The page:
• Publications
  • Influence
Cost-effectiveness of serum cryptococcal antigen screening to prevent deaths among HIV-infected persons with a CD4+ cell count < or = 100 cells/microL who start HIV therapy in resource-limited
BACKGROUND Cryptococcal meningitis (CM) remains a common AIDS-defining illness in Africa and Asia. Subclinical cryptococcal antigenemia is frequently unmasked with antiretroviral therapy (ART). WeExpand
Leveraging Rapid Community-Based HIV Testing Campaigns for Non-Communicable Diseases in Rural Uganda
An integrated campaign engaging 74% of adult residents of a rural Ugandan parish identified a high burden of undiagnosed HIV, hypertension and diabetes, and demonstrates the feasibility of integrating hypertension, diabetes and communicable diseases into HIV initiatives. Expand
Polymorphisms in K13 and Falcipain-2 Associated with Artemisinin Resistance Are Not Prevalent in Plasmodium falciparum Isolated from Ugandan Children
The prevalence of K13-propeller and FP2 polymorphisms did not increase over time, and was not associated with either time since prior receipt of an ACT or the persistence of parasites ≥2 days following treatment with an ACT, indicating that artemisinin resistance is not prevalent in Uganda. Expand
Outcomes of cryptococcal meningitis in Uganda before and after the availability of highly active antiretroviral therapy.
Significant CM-associated mortality persists, despite the administration of amphotericin B and HIV therapy, because of the high mortality rate before receipt of HAART and because of immune reconstitution inflammatory syndrome-related complications after HAART initiation. Expand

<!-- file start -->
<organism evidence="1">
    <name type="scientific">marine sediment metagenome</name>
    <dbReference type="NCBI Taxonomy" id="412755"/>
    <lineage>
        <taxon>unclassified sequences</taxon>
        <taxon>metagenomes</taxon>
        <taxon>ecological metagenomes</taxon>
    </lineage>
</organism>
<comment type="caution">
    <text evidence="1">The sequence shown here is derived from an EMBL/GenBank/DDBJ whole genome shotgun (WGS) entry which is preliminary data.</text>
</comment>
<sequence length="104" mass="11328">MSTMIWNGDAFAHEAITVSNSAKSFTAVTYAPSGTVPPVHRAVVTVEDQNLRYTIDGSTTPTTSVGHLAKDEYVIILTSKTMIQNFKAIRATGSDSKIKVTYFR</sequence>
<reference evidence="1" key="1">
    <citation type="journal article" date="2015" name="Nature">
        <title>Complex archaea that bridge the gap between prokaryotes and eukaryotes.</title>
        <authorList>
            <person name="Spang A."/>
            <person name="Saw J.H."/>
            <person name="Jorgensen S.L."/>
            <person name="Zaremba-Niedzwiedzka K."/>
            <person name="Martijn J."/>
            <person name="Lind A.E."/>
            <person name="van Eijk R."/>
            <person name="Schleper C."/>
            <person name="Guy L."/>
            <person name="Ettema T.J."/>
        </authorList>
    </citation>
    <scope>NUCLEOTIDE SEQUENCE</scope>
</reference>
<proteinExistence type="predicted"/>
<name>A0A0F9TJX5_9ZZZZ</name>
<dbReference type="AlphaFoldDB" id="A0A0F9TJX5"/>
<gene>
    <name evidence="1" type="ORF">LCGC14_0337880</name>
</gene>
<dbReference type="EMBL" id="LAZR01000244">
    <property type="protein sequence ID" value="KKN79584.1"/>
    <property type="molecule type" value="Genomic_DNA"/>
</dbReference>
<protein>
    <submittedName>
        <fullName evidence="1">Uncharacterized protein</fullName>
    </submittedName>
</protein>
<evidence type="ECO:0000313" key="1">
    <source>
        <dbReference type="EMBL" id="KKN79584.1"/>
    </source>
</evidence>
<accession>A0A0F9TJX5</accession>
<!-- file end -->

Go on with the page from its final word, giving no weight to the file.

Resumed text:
Predictors of Long-Term Viral Failure Among Ugandan Children and Adults Treated With Antiretroviral Therapy
The data suggest that viral failure occurring 6 months or more after the start of ART regimens commonly used in Uganda is likely to be associated with NNRTI- and 3TC-resistant virus. Expand
Artemether-Lumefantrine versus Dihydroartemisinin-Piperaquine for Treatment of Malaria: A Randomized Trial
DP was superior to AL for reducing the risk of recurrent parasitemia and gametocytemia, and provided improved hemoglobin recovery, and appears to be a good alternative to AL as first-line treatment of uncomplicated malaria in Uganda. Expand
Artemether-Lumefantrine versus Dihydroartemisinin-Piperaquine for Treating Uncomplicated Malaria: A Randomized Trial to Guide Policy in Uganda
Dihydroartemisinin-piperaquine is highly efficacious, and operationally preferable to AL because of a less intensive dosing schedule and requirements and should be considered for a role in the antimalarial treatment policy of Uganda. Expand
Polymorphisms in the Plasmodium falciparum pfcrt and pfmdr-1 genes and clinical response to chloroquine in Kampala, Uganda.
In evaluations of known polymorphisms in parasites from patients with uncomplicated malaria in Kampala, Uganda, the presence of 8 pfcrt mutations and 2 pfmdr-1 mutations did not correlate with clinical response to therapy with chloroquine, suggesting that other factors may contribute to clinical outcomes. Expand
Malaria in Uganda: challenges to control on the long road to elimination: I. Epidemiology and current control efforts.
There is no convincing evidence that the burden of malaria has decreased in Uganda in recent years, and major challenges to malaria control include very high malaria transmission intensity, inadequate health care resources, a weak health system, inadequate understanding of malaria epidemiology and the impact of control interventions, and inadequate epidemic preparedness and response. Expand
Effectiveness of quinine versus artemether-lumefantrine for treating uncomplicated falciparum malaria in Ugandan children: randomised trial
The effectiveness of a seven day course of quinine for the treatment of uncomplicated malaria in Ugandan children was significantly lower than that of artemether-lumefantrine, and these findings question the advisability of the recommendation forQuinine therapy for uncomplication malaria in Africa. Expand